if the justices themselves come to that county.>1<It is clear that the first jurors who  have no knowledge neither give nor take away.>2 If the jurors say that they believe  the demandant has an older brother in parts beyond the sea but do not know whether  he is dead or alive, but say clearly that if he is dead the demandant would be the  nearer heir, the judge acting ex officio may give seisin to the demandant, subject to  the condition that if the older brother returns alive the younger brother who claims  shall restore his seisin to him on his return without plea;3 thus the younger brother's  seisin will be in suspense until his older brother's death is confirmed. On this there is  matter [in the roll] of the eyre of William of Ralegh in the county of Buckingham,  an assise of mortdancestor [beginning] If Richard Faber.4 And what if the younger  brother dies so seised leaving heirs within age and the older brother then returns?  Or if the heirs are of full age? Quaere whether they may be ejected without judgment.  It is evident that they well may be, because their father who died seised had no fee,  only a conditional fee during the lifetime of his older brother.5
If felony has been objected.
 The assise falls because of felony objected and proved,6 as where the ancestor whose  seisin is claimed, or he who claims by the assise, or an intervening heir who has  survived the ancestor, [has been convicted of felony], 7<because the mere right  reverts to the chieflord, since he takes the place of the heir,8 and therefore no one can  be the nearer heir, though he may be a near heir as to seisin, because the mere right  descends to none,> or if, though not convicted of felony, he has been outlawed for  contumacy,9 [even] if he is restored to the peace.10 And though he commits felony,  [if] he dies before conviction, perhaps before the death of the father or other ancestor  on whose death [the demandant] brings the assise, the assise will proceed11 and not  remain.12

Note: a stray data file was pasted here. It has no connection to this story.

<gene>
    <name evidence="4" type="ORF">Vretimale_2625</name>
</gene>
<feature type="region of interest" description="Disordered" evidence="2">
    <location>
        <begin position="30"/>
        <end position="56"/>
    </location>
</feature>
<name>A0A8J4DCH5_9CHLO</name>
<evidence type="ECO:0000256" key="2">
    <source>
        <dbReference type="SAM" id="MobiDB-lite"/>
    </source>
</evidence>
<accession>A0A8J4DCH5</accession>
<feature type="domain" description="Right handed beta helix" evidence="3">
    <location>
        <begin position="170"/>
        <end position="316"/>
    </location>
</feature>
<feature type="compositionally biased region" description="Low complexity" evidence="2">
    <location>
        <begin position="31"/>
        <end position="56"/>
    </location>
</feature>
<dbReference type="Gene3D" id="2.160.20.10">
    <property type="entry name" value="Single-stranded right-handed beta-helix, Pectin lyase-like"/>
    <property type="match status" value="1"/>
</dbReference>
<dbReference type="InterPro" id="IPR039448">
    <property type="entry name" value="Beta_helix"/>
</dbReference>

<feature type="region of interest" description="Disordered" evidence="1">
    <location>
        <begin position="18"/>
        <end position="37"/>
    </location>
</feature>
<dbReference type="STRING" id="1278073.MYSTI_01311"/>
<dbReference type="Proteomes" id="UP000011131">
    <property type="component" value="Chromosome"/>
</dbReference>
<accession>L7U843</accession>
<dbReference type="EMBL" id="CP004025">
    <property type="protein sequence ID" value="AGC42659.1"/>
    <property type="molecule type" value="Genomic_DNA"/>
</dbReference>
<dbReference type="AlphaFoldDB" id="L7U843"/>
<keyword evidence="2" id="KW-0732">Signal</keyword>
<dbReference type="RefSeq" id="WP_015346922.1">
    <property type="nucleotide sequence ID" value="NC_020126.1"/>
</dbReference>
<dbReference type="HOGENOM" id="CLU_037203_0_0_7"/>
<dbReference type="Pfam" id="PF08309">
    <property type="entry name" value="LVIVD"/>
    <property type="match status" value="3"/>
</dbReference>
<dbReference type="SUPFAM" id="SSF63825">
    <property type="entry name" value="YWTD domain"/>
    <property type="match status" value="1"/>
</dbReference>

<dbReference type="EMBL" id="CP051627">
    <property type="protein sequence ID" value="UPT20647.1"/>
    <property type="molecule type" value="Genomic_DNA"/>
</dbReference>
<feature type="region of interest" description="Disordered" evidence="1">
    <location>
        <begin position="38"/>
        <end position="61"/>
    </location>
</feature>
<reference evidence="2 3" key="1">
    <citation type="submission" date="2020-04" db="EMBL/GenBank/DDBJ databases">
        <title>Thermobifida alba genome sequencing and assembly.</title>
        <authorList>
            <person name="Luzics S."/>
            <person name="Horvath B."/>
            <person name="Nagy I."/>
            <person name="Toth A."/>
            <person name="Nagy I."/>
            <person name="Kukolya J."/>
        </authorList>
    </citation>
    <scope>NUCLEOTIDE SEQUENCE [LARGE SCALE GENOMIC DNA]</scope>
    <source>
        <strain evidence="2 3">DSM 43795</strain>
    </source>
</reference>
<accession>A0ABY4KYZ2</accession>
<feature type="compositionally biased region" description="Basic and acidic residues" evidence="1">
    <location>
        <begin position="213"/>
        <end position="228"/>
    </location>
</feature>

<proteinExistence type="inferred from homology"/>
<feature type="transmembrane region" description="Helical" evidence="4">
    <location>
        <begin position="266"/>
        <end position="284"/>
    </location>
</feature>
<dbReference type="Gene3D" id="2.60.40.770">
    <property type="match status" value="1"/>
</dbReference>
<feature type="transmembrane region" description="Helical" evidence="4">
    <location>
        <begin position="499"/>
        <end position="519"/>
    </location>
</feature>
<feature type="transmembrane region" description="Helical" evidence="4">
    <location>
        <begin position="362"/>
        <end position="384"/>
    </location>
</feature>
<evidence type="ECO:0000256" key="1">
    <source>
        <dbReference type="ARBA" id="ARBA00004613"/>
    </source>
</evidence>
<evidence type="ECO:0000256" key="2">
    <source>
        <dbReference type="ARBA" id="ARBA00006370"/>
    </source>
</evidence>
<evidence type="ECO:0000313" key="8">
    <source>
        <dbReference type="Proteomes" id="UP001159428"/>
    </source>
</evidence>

If two claim by the assise against one.
 If two claim one and the same tenement against the same person by the assise,  [one] is deferred, because no one ought to answer for the same tenement to two persons  at the same time. Recourse must be had to the last seisin and [the assise on] the  first postponed to the taking of the second,13 whether they claim on the seisin of one  ancestor or two. If on the seisin of two, the assise on the seisin of him who last died  seised ought to proceed first, as [in the roll] of the eyre of the abbot of Reading [and  Martin of Pateshull] in the county of Hereford in the fifth and the beginning of the  sixth years of king Henry, an assise of mortdancestor [beginning] if Laurence  Galant.14 The assise also falls because